4. I don’t like the conclusions of this study, at all.

    Obviously new purchases are more exciting initially (and even more exciting before you buy them), but the novelty wears off quickly.

    That said, I have seen this discussed often and the conclusion is that only experiences (i.e. vacations) make us happy.

    Uh uh, no way. I rather buy something I can enjoy for a long time than go on a 1 or 2-week vacation, personally. Secondly, if I did the same vacation more than once, the novelty would start to wear off. The same psychology still applies to experiences. You always want new and better experiences, too.

  5. I don’t think the point of the study is that experiential purchases make us happier, it’s that they make us happier, longer.

    I’d say that this holds true for me. Let’s say I spent $200 on a great smartphone and $200 on a blowout, awesome dinner. In a year, I’ll remember that dinner very fondly, but that smartphone? I’m going to be itching to replace it. It’s just gonna feel old.

  6. I agree with the statistic. I love experiences over possessions. Although when I do travel, I tend to enjoy buying something that reminds me of the experience. I’m on the cheaper side of things. I love smooshed pennies for this reason. Cheap, small and a good reminder of various US trips.

  7. Interesting article, but your closing paragraph kind of got me. “buying some happiness every six months” – unfortunately, if that’s how you ‘buy’ happiness then it will cost you a lot.

    Buying stuff is not satisfying your craving, or if does than you’ll end up being an addicted buyer which will definitely kill your budget and financial life and your personal life.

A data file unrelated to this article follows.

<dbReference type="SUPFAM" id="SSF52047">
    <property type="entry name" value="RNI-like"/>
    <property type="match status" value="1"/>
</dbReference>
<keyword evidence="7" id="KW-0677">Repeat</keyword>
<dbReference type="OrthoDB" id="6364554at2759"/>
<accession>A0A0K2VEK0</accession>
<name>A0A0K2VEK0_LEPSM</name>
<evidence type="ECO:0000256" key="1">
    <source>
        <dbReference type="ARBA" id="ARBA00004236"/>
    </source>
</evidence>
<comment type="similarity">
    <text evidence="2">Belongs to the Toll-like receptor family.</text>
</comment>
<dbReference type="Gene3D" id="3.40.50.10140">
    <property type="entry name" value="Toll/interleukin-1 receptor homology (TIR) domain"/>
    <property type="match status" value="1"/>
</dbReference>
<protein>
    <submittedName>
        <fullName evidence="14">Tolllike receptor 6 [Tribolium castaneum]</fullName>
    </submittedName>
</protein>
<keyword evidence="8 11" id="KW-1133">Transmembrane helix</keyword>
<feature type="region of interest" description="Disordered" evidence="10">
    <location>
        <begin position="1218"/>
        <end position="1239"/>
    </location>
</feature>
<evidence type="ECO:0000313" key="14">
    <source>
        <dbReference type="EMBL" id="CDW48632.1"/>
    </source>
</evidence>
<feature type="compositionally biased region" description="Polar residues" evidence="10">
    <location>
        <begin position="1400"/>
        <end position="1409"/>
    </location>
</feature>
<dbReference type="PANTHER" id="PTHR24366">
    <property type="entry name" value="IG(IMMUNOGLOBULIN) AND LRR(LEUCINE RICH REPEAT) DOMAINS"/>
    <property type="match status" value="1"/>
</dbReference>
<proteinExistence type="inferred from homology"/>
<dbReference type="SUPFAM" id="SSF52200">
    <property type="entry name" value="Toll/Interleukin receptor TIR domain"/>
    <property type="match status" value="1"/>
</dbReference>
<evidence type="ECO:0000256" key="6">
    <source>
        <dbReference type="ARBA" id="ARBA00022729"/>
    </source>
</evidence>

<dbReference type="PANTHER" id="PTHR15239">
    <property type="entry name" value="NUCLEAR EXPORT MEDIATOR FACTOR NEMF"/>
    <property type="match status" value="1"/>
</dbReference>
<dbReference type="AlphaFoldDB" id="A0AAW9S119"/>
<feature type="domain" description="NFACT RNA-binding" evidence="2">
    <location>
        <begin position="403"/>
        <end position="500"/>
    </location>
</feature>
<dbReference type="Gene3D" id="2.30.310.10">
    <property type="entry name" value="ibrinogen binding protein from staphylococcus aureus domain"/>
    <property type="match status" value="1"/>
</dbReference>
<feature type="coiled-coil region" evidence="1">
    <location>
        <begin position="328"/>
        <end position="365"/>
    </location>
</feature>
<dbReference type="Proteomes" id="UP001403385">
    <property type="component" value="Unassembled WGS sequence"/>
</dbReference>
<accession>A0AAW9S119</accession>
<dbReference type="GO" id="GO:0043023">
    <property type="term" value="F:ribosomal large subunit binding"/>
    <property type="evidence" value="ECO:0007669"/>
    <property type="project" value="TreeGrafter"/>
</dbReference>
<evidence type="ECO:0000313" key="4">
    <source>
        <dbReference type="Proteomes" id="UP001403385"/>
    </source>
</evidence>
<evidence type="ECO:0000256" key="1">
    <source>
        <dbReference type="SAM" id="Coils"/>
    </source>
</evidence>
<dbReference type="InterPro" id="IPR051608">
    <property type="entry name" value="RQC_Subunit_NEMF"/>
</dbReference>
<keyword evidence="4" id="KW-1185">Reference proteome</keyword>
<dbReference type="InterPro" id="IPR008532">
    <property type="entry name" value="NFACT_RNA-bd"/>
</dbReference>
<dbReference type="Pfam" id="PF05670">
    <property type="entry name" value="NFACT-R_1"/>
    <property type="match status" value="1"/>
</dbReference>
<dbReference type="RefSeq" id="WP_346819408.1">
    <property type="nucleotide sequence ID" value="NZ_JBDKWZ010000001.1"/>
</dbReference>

I love apple products, but my happiness doesn’t interfere with owning their products. Every new thing wears off it’s excitement … then what?

  8. Very much a personal decision, but I don’t get it. I would forego twnety years of Apple “crap” to take one overseas trip.

    Experiences have to win out over material things by definiton of human nature.

    In my humble opinion, of course

  9. I too take issue with the test subjects’ age and stage in life. Like David says, this is a personal issue and I’m willing to bet that this conclusion would depend highly on an individual’s tastes and preferences. I would personally rather have an iphone than a blow-out $200 dinner, but Roberto wouldn’t.

    Also, the study is a bit misleading as THINGS often translate into EXPERIENCES in and of themselves. A big tv might mean more movie or game nights with friends. A new car might give someone the experience of having peace of mind when they drive that their car won’t break down. Ultimately, these things can vary so widely from person to person.